I returned earlier this week from out of town to find three cartons of online purchases waiting for me. I wish all the items had been grouped together, since they were all Amazon fulfilled, but my satisfaction with the discounts and the merchandise outweighed any guilt about wasted cardboard and man hours.
During the dotcom boom 15 years ago, it felt as if every billboard between the airport and my home was advertising a new website. Something similar is happening now, with every other hoarding and television advertisement pitching an e-commerce venture or app. Despite the visibility of this still-new form of conducting transactions, political conversation about e-commerce is strangely absent in India.
All coverage of the phenomenon is financial analysis.
Recall that the growth of shopping malls was accompanied by reams of print dedicated to the potential and perils of consumerism. A few years later, the proposed entry of large foreign supermarket chains was pushed as an immediate necessity by one group and the coming of doomsday by another. It will cut out middlemen and assist farmers, said the first group. It will kill off small shopkeepers, insisted the second.
I thought the entire debate misleading. Big retail may take customers away from small shops, but that happens regardless of whether the supermarket chain is local or multinational. The issue was always of large and powerful versus small and vulnerable, and this was falsely mapped onto the idea of Indian versus foreign.
A bill allowing foreign direct investment (FDI) in multi-brand retail was finally passed three years ago, but little has changed as a result. There’s no sign of Sainsbury or ALDI establishing an Indian chain, and Carrefour has actually pulled out of the country entirely, having recognised that organised retail isn’t particularly profitable in India at the moment.
Big Indian chains like Pantaloons and Shoppers Stop are suffering, and the malls in which many of their stores are housed are in even worse shape. For all the hype accompanying their entry, few Indian malls ever made money. The first in Mumbai, named Crossroads, received plenty of visitors, but not many buyers, and was soon sold to a new owner who proved equally unsuccessful at converting footfalls into revenue. Over 40 malls closed in the two years between 2011 and 2013. Since then, the e-tail business has grown exponentially, further weakening brick-and-mortar establishments. A report published earlier this year found that just 12 of the 100 malls in the Delhi National Capital Region were profitable.
This state of affairs was predictable, though surprisingly few commentators predicted it. Malls have been dying a slow death in the land where they were invented, the US, thanks partly to the internet. There’s even a website dedicated to tracking mall closures across that nation. Malls in China, ten times as numerous as India’s, are also in retreat before the e-commerce onslaught.
A free ride
Last month, Amazon surpassed the biggest supermarket chain in the world, Walmart, in value, a deeply symbolic event in the continuing global shift to online transactions. So, why have left-wing intellectuals who railed against Walmart during the FDI debate said so little against the entry of Amazon and ebay? It’s true that Walmart has a reputation for exploiting workers. That gave the Left something to beat the company with, though the chain’s pay scales in the US may not be the best guide to its policies in India, where its employees would doubtless be paid far above minimum wage, as is the case with staff at McDonald’s and KFC, two fast-food restaurant chains whose entry into India in the 1990s was greeted with doom-laden rhetoric.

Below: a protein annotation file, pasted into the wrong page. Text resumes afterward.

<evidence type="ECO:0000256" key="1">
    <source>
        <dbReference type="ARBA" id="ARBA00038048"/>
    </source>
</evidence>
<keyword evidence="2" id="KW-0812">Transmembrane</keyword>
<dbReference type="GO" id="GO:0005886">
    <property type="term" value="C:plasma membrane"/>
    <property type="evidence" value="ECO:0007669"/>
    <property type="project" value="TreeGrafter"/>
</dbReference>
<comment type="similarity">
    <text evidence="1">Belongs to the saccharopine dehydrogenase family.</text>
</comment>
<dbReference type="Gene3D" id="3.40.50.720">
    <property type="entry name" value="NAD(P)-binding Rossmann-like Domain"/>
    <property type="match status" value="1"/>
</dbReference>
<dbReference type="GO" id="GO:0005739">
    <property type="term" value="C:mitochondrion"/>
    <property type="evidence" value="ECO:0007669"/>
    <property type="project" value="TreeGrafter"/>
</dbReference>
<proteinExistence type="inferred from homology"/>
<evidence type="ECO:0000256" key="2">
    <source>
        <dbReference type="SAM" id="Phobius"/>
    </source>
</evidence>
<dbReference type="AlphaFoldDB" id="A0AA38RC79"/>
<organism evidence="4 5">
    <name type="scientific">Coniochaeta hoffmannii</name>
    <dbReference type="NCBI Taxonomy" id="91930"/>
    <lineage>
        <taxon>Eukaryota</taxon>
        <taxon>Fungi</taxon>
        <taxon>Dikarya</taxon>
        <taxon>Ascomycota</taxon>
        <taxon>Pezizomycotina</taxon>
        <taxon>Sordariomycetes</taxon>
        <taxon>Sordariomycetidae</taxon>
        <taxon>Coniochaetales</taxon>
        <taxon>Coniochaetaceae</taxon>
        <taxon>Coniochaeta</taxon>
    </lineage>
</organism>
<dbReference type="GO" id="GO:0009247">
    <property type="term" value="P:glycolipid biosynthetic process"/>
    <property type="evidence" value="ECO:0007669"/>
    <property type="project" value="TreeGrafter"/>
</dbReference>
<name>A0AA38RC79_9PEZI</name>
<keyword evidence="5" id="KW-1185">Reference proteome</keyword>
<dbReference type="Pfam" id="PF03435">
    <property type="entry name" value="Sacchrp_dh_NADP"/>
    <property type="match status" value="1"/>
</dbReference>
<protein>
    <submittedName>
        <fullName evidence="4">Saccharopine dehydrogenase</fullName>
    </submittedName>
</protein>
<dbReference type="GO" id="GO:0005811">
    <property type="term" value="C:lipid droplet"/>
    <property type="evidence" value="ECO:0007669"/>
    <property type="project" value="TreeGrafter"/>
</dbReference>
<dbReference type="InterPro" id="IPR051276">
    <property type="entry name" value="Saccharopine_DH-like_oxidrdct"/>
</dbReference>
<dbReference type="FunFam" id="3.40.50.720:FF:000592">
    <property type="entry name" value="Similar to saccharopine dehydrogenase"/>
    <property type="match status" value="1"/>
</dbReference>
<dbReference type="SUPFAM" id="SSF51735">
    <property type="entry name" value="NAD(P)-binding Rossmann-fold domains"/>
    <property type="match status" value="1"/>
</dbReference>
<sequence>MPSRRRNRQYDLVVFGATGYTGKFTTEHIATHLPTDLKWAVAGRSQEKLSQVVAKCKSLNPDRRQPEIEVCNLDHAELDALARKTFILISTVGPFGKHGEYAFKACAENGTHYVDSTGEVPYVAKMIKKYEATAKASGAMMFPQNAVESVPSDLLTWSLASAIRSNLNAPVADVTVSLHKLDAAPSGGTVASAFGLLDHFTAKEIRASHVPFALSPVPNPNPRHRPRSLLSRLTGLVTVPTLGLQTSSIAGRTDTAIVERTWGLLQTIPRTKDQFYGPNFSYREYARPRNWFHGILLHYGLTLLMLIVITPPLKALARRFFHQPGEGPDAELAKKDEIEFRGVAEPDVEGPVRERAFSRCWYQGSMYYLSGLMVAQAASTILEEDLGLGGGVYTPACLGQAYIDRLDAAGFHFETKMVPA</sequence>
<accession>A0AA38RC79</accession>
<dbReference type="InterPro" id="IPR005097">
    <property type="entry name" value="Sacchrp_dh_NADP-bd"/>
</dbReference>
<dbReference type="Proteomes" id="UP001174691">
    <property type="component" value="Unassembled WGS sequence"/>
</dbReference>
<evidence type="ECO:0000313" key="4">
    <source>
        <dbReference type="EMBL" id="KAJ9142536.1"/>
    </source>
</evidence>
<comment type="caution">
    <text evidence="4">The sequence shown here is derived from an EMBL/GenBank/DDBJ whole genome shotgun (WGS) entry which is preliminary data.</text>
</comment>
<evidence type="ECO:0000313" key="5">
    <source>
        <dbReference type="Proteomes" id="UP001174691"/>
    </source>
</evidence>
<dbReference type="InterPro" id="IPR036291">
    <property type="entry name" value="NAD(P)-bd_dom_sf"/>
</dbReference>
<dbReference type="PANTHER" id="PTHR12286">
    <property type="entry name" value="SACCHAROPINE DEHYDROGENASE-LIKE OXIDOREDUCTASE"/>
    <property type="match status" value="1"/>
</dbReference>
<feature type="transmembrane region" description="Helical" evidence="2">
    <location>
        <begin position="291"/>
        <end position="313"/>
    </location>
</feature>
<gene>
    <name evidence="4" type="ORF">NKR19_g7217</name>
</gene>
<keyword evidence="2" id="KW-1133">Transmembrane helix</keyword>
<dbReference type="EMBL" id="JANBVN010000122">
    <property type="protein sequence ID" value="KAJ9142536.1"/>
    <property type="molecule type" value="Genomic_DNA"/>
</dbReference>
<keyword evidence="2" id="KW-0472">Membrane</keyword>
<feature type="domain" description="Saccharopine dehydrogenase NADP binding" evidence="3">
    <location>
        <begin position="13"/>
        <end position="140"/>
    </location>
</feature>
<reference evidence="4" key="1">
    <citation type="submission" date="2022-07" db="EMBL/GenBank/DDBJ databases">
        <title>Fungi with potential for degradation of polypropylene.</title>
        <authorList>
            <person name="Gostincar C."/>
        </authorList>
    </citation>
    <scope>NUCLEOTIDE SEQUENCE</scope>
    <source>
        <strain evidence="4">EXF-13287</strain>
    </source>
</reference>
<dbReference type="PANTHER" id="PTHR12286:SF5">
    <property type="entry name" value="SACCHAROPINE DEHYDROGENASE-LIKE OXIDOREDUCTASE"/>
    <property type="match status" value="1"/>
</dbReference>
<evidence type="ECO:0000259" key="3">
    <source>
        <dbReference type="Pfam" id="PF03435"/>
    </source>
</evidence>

But Amazon treats its American workers every bit as shabbily as Walmart and McDonald’s, a fact proven by a Pennsylvania newspaper’s account of workers getting sick in Amazon warehouses during a summer heatwave. The company installed air conditioning only as a consequence of the bad publicity. Amazon’s white collar workforce appears to be no better off, if a calmly scathing article published last weekend in The New York Times is an accurate guide.
Amazon’s free ride may have something to do with its origin as a book seller. The Left’s traditional respect for books could have insulated Amazon from the kind of negativity attracted by Nestlé (for aggressively peddling breast milk substitutes to poor African women), Nike (for its sweatshops in East Asia), and other multinationals. Besides, authors criticising Amazon would be morally bound to take their publications off the site, and many may have pragmatically chosen not to shoot themselves in the foot. In any case, the Marxist theory, with a few exceptions, ossified before the world wide web came into existence. I know of no left-wing Indian intellectual who has attempted a critique of e-commerce with any specificity, and so Prakash Karat and his ilk have had no theoretical foundation on which to build an attack. It’s been left to a chauvinist party, the Maharashtra Navnirman Sena to launch the first broadside against India’s e-commerce revolution by unionising Flipkart’s delivery men and striking in demand of better working conditions.
The strike underscores the point I made with respect to FDI in retail, that Indian versus foreign/multinational is an irrelevant and misleading opposition. But misleading statements are inevitable in any argument over policy. Isn’t it better to have a debate containing such statements than no debate at all? Or is the absence of substantive discussion a blessing, for it only leads to paralysis? Perhaps we should celebrate e-commerce establishing itself without its loud advertising having to contend with political noises, and revel in this unrepeatable moment when we are being offered the products we covet at a loss to the seller.
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